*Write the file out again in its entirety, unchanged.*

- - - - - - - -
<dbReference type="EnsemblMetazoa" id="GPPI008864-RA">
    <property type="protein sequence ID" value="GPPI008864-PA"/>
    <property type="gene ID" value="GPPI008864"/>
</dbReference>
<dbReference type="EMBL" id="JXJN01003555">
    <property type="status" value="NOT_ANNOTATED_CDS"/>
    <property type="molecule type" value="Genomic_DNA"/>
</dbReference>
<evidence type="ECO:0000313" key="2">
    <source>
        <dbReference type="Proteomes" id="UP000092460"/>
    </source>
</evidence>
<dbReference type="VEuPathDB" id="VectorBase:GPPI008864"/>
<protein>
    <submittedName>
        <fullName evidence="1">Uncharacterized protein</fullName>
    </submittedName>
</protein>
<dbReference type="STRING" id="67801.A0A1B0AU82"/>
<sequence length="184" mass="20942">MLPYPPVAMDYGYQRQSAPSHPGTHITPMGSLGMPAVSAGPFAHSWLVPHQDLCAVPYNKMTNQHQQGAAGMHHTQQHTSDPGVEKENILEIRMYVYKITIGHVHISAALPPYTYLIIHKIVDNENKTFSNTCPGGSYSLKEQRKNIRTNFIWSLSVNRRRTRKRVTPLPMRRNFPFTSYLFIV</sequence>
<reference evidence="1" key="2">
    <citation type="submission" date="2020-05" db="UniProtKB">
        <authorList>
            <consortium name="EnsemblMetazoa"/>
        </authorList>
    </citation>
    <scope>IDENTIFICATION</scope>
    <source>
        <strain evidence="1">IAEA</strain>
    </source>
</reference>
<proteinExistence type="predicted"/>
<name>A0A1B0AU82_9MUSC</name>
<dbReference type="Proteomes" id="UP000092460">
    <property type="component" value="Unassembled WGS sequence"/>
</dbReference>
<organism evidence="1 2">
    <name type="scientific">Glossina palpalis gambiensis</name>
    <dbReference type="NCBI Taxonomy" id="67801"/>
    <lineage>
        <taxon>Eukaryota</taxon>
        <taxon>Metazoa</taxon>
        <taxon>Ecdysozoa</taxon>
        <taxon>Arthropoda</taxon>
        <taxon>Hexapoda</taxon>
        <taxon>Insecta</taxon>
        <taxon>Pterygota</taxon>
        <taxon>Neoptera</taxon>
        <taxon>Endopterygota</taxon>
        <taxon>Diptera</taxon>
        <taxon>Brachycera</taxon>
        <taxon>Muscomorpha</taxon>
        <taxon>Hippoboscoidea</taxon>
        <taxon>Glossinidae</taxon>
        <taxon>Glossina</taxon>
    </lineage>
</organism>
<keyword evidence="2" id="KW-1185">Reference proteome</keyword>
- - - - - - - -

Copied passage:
<dbReference type="EnsemblMetazoa" id="GPPI008864-RA">
    <property type="protein sequence ID" value="GPPI008864-PA"/>
    <property type="gene ID" value="GPPI008864"/>
</dbReference>
<dbReference type="EMBL" id="JXJN01003555">
    <property type="status" value="NOT_ANNOTATED_CDS"/>
    <property type="molecule type" value="Genomic_DNA"/>
</dbReference>
<evidence type="ECO:0000313" key="2">
    <source>
        <dbReference type="Proteomes" id="UP000092460"/>
    </source>
</evidence>
<dbReference type="VEuPathDB" id="VectorBase:GPPI008864"/>
<protein>
    <submittedName>
        <fullName evidence="1">Uncharacterized protein</fullName>
    </submittedName>
</protein>
<dbReference type="STRING" id="67801.A0A1B0AU82"/>
<sequence length="184" mass="20942">MLPYPPVAMDYGYQRQSAPSHPGTHITPMGSLGMPAVSAGPFAHSWLVPHQDLCAVPYNKMTNQHQQGAAGMHHTQQHTSDPGVEKENILEIRMYVYKITIGHVHISAALPPYTYLIIHKIVDNENKTFSNTCPGGSYSLKEQRKNIRTNFIWSLSVNRRRTRKRVTPLPMRRNFPFTSYLFIV</sequence>
<reference evidence="1" key="2">
    <citation type="submission" date="2020-05" db="UniProtKB">
        <authorList>
            <consortium name="EnsemblMetazoa"/>
        </authorList>
    </citation>
    <scope>IDENTIFICATION</scope>
    <source>
        <strain evidence="1">IAEA</strain>
    </source>
</reference>
<proteinExistence type="predicted"/>
<name>A0A1B0AU82_9MUSC</name>
<dbReference type="Proteomes" id="UP000092460">
    <property type="component" value="Unassembled WGS sequence"/>
</dbReference>
<organism evidence="1 2">
    <name type="scientific">Glossina palpalis gambiensis</name>
    <dbReference type="NCBI Taxonomy" id="67801"/>
    <lineage>
        <taxon>Eukaryota</taxon>
        <taxon>Metazoa</taxon>
        <taxon>Ecdysozoa</taxon>
        <taxon>Arthropoda</taxon>
        <taxon>Hexapoda</taxon>
        <taxon>Insecta</taxon>
        <taxon>Pterygota</taxon>
        <taxon>Neoptera</taxon>
        <taxon>Endopterygota</taxon>
        <taxon>Diptera</taxon>
        <taxon>Brachycera</taxon>
        <taxon>Muscomorpha</taxon>
        <taxon>Hippoboscoidea</taxon>
        <taxon>Glossinidae</taxon>
        <taxon>Glossina</taxon>
    </lineage>
</organism>
<keyword evidence="2" id="KW-1185">Reference proteome</keyword>